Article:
More than a year ago, Microsoft announced a deal that – whatever happens – will change how gaming works forever. For $68.7 billion, the Xbox maker would buy Activision, which develops Call of Duty among other things.
Microsoft said that the deal would “accelerate the growth in Microsoft’s gaming business across mobile, PC, console and cloud and will provide building blocks for the metaverse”, and its chief executive Satya Nadella said it was “investing deeply in world-class content, community and the cloud to usher in a new era of gaming that puts players and creators first and makes gaming safe, inclusive and accessible to all”.
But very quickly those inclusive and positive words turned sour. Regulators began enquiries because of the scale of the deal, and Microsoft rival PlayStation objected too, saying that the damage if it went through could be existential to its console business.
Now, the fate of the deal lies in the hands of regulators in at least three countries, who will decide whether it is allowed to go ahead. On the line is not just the $70 billion that Microsoft wants to pay, but perhaps the future of gaming in general.
Why does Microsoft want to do this deal?
Buying Activision will give Microsoft ownership of many of the world’s biggest games: not just Call of Duty, but others, including mobile behemoths like Candy Crush. All of those will be part of Microsoft and can be used to boost the offering of the Xbox.
That could mean putting those games into Game Pass, for instance, to improve the offering of its game subscription service. Or it could mean making them exclusive to the Xbox, to get people to buy more of the consoles.
Microsoft has also suggested that it could be for other things, too: like improving its mobile offering, and also providing “building blocks for the metaverse”.
Why do Sony and others object?
The objection of Sony – and some regulators – is based on the fact that the deal could make Microsoft just too dominant in the gaming market. That in turn would hurt players and competitors, some have argued.
Of course, huge deals have happened in the past. But Sony argues that Activision is a special case because of Call of Duty: as the best-selling game in nine of the past ten years, and with a major multiplayer element that will help keep players coming to it, it could be enough to lure people over to different consoles.
Sony doesn’t want that for obvious reasons: it will mean people buying Xboxes rather than PlayStations, and signing up to Microsoft’s Game Pass subscription service rather than PlayStation Plus.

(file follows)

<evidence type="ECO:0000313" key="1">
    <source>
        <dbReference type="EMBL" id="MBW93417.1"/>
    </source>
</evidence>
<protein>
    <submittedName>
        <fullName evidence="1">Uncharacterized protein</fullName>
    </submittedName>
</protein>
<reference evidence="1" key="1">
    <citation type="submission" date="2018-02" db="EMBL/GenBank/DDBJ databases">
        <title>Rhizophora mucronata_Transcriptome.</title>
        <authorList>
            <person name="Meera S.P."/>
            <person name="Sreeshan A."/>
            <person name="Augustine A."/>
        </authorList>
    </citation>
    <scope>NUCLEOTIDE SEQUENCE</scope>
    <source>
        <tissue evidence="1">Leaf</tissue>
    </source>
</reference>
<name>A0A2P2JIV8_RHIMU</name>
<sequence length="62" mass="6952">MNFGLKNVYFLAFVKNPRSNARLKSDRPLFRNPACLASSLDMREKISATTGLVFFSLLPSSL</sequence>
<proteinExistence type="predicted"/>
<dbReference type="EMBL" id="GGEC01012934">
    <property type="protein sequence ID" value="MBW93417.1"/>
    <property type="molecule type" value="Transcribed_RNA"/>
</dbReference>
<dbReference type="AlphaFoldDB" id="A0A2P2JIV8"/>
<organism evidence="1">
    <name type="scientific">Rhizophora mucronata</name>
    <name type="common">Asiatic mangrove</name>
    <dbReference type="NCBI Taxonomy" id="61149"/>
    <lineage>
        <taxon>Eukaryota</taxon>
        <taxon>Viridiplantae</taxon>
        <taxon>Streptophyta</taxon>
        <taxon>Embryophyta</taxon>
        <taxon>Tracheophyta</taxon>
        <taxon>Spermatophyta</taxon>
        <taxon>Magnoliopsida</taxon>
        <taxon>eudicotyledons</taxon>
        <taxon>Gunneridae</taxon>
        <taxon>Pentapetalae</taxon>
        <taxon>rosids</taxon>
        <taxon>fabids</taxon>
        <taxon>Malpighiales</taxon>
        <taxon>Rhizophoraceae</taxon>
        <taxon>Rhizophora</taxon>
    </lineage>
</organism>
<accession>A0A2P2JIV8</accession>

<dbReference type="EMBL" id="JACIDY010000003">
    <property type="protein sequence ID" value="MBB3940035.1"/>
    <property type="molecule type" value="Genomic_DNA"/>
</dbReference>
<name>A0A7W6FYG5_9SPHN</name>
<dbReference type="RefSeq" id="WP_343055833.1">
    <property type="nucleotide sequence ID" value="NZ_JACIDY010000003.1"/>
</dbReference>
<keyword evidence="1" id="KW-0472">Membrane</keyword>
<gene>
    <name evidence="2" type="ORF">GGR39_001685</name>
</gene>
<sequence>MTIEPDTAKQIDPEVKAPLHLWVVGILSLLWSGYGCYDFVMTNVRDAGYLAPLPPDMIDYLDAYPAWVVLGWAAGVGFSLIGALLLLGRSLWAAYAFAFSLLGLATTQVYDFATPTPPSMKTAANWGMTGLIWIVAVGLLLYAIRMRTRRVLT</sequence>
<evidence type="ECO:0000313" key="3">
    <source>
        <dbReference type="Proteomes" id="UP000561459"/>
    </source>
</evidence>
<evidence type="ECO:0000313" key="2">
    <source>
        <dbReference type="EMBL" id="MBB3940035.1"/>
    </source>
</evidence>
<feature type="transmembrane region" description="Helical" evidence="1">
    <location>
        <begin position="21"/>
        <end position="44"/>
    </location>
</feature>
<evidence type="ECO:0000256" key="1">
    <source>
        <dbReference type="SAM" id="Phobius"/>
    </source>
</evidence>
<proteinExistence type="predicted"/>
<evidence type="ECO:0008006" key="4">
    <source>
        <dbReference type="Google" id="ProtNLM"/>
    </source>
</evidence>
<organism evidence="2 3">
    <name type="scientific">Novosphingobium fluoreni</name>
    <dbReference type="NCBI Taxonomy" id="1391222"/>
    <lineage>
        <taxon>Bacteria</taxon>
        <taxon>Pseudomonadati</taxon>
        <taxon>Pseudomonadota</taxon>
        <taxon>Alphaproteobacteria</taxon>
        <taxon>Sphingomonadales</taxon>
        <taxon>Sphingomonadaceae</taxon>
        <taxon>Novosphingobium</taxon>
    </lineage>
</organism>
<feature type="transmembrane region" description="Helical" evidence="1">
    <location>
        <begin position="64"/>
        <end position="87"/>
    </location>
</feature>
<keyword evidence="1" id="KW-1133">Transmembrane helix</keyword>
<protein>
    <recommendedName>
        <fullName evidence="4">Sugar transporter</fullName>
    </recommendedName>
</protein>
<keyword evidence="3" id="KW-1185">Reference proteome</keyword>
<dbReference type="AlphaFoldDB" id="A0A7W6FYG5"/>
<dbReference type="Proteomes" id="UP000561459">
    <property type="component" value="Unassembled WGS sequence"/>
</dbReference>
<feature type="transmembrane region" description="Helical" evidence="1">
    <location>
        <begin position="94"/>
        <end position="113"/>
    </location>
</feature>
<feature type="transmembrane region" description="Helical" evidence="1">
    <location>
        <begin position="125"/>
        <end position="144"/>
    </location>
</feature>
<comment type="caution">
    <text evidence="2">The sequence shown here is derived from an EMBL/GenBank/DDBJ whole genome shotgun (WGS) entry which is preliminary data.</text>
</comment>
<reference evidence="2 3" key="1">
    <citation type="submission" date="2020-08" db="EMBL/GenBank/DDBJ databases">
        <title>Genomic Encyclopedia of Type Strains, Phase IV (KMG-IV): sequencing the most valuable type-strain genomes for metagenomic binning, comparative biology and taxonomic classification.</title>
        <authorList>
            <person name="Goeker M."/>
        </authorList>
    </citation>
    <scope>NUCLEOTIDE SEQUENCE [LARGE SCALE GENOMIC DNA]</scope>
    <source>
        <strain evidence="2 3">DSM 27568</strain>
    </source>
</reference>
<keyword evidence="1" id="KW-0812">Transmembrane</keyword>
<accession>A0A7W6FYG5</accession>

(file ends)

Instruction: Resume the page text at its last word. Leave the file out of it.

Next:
Regulators have suggested that domination will also help their citizens, too, by giving Microsoft a position that could be abused to force players to spend more money to get the service they already have, and limit competition.
How will all of this affect players?
Microsoft’s public statements suggest that its aim is to make games more available and in more places, including those offered by Activision. It has pointed to a range of possible good consequences for gamers, including making more games available on mobile, strengthening the offering of Game Pass, and more.
“Players everywhere love Activision Blizzard games, and we believe the creative teams have their best work in front of them,” said Phil Spencer, chief executive of Microsoft Gaming, when the deal was announced. “Together we will build a future where people can play the games they want, virtually anywhere they want.”
PlayStation doesn’t agree. It has argued that the deal will hurt players, in a variety of ways, including reducing competition between the two and forcing people to buy a new Xbox if they want games that are currently available on the PlayStation.
So far, regulators appear to be agreeing more with PlayStation’s take than with Microsoft’s. It announced in preliminary findings last month that it believes the deal could hurt gamers by stifling competition in both cloud and console gaming, harming players “who cannot afford expensive consoles” and the problems caused by “weakening the important rivalry between Xbox and PlayStation gaming consoles”.
What happens now?
Everyone involved is waiting for those regulators to make their decision. The CMA is expected to make their ruling first, and will set the tone across the world.
That decision could go a number of different ways. Regulators could approve the deal as it is, though that is unlikely; they could request that it is voided entirely, which is slightly more likely; or they could do something in between, demanding that certain restrictions are put onto the deal, which is the likeliest event.
That could include forcing Microsoft to get rid of certain bits of Activision, for instance. Or it might mean signing binding commitments to keep making games such as Call of Duty available on other consoles for a given amount of time.